Butter Croissants and Coffee

One of the most best aromas on a beautiful morning

Samosa Chaat

Snack a little

Seekh Kabab

Try something different!

Decadent Chocolate

Do not forget to indulge once in a while

Steamed goodness

Various cooking methods bring variety in your palette

Sunday, January 22, 2012

Semiya Payasam - Indian Vermicelli Pudding

Vermicelli payasam 

Semiya Payasam used to be the most frequent payasam that my mom used to prepare for us, and we simply love it every time. She also adds sabudana or tapioca pearls to it, which I still call as 'dot-dot' coz they looked so cute like little dots in my payasam. When I was a little kid, I used to search for them to eat them separately.

When I prepared my first semiya payasam too, I made sure I used dot-dots in them. I made it first for the first payasam of the onasadya. One thing I did not realize, is that this paysam gets thicker and thicker as it cools down. So if you prepare it with a thick consistency, by the time it cools down, it sets like a cake! So the next time I made it, I made sure it had a more loose consistency, so that when it cools, it still having a nice creamy consistency. It can be eaten hot or cold. It will get thicker and also tastier when you leave it overnight in the refrigerator.

1/2 cup vermicelli/semiya
1/4 cup Sabudana (Tapioca pearls)
3 cups milk
1/4 cup sugar or to taste
or 1/2 tin sweetened condensed milk
2 tbsp ghee
12-15 raisins
10 cashewnuts
2-3 whole cardamom pods

Soak the tapioca pearls in a bowl or warm water.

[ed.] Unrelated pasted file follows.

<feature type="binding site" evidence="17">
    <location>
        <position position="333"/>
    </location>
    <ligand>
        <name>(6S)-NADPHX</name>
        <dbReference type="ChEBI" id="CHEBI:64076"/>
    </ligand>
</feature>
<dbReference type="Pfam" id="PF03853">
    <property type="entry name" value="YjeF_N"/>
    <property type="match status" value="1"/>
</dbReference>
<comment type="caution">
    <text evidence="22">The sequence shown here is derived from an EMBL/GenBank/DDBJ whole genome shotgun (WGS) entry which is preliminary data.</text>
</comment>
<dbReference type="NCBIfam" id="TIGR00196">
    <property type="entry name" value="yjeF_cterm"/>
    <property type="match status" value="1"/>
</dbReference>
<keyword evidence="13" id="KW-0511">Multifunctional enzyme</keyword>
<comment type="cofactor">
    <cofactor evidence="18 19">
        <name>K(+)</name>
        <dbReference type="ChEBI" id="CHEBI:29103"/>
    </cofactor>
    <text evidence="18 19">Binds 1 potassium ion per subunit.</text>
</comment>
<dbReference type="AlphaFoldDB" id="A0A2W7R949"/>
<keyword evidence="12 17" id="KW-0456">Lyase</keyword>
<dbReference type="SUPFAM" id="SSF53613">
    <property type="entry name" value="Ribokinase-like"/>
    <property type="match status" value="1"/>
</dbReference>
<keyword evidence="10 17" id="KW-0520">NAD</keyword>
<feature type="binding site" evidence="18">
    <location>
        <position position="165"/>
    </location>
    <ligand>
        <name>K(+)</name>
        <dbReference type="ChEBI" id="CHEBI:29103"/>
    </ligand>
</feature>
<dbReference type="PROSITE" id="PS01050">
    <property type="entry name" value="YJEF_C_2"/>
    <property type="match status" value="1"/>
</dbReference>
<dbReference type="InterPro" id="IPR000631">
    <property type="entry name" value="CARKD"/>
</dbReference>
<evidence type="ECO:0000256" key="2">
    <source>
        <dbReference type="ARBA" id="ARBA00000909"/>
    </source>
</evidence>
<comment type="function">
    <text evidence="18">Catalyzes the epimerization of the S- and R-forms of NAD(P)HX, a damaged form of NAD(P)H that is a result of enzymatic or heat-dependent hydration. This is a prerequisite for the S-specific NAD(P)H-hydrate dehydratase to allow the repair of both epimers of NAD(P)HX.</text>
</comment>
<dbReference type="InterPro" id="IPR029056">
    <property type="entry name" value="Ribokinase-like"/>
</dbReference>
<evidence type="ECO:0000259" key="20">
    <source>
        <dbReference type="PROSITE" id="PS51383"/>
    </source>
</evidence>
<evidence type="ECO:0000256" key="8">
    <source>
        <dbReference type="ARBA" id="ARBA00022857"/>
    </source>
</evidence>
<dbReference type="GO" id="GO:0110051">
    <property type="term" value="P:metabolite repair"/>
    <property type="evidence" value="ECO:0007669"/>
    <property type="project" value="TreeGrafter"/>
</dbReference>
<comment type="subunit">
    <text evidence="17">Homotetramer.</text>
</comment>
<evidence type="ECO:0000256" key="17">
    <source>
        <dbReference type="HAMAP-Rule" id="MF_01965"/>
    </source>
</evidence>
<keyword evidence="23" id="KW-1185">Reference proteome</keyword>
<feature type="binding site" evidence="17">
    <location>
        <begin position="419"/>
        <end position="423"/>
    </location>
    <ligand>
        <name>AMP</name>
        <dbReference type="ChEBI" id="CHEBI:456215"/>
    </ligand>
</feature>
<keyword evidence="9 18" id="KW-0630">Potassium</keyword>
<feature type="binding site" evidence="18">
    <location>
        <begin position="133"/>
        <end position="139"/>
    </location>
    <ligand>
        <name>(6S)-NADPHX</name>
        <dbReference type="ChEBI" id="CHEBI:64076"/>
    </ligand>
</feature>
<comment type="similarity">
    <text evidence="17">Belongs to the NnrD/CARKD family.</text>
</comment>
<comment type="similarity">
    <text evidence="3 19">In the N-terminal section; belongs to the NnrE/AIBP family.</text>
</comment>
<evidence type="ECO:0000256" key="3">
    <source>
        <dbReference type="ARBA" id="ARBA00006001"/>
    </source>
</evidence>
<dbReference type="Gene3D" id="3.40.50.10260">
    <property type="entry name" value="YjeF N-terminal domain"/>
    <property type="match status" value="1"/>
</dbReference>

Heat a wok or heavy bottomed pot with 1tbsp ghee. Roast vermicelli in the ghee till it turns golden brown. If its already roasted vermicelli, then just toast it in the ghee for a minute. Add 3 cups of milk to it and keep stirring for about 5 minutes. Bring it to a boil, and add sugar or sweetened condensed milk to this. Add sabudana to it. Sabudana tends to thicken the payasam as its starchy. So adjust milk accordingly. Stir for a few more minutes until it starts to thicken (remember it should be a little looser than the desired consistency). Crush cardamom pods and pound the seeds and add it to the payasam.
Heat a shallow pan with 1 tbsp ghee in it. Add cashews to it and fry them till they start to brown. Add raisins and wait for it to swell up like plump grapes. Add them to the payasam while still hot. Serve warm or chilled.

Note: In case the payasam cools to a more thicker consistency that desired, just add some hot milk to it and boil it again. Adjust sweetness as well if required.

Semiya Payasam

Dessert Crepes - Nutella and Apple-Cinnamon

Nutella Crepes

Crepes provide a wide spectrum for displaying creativity and variety. They can be both sweet and savoury. I have not tried the savoury version yet. I prepare the sweet ones on some weekends for breakfast. I have tried a variety of fillings such as Nutella - the irresistible Chocolate n Hazelnut spread, Crunchy Peanut butter, Morello Cherry jam, Rasberry or strawberry jam, coconut-cardamom mixture (madakku saan), caramel toffee spread, and most recently, an apple-cinnamon mixture.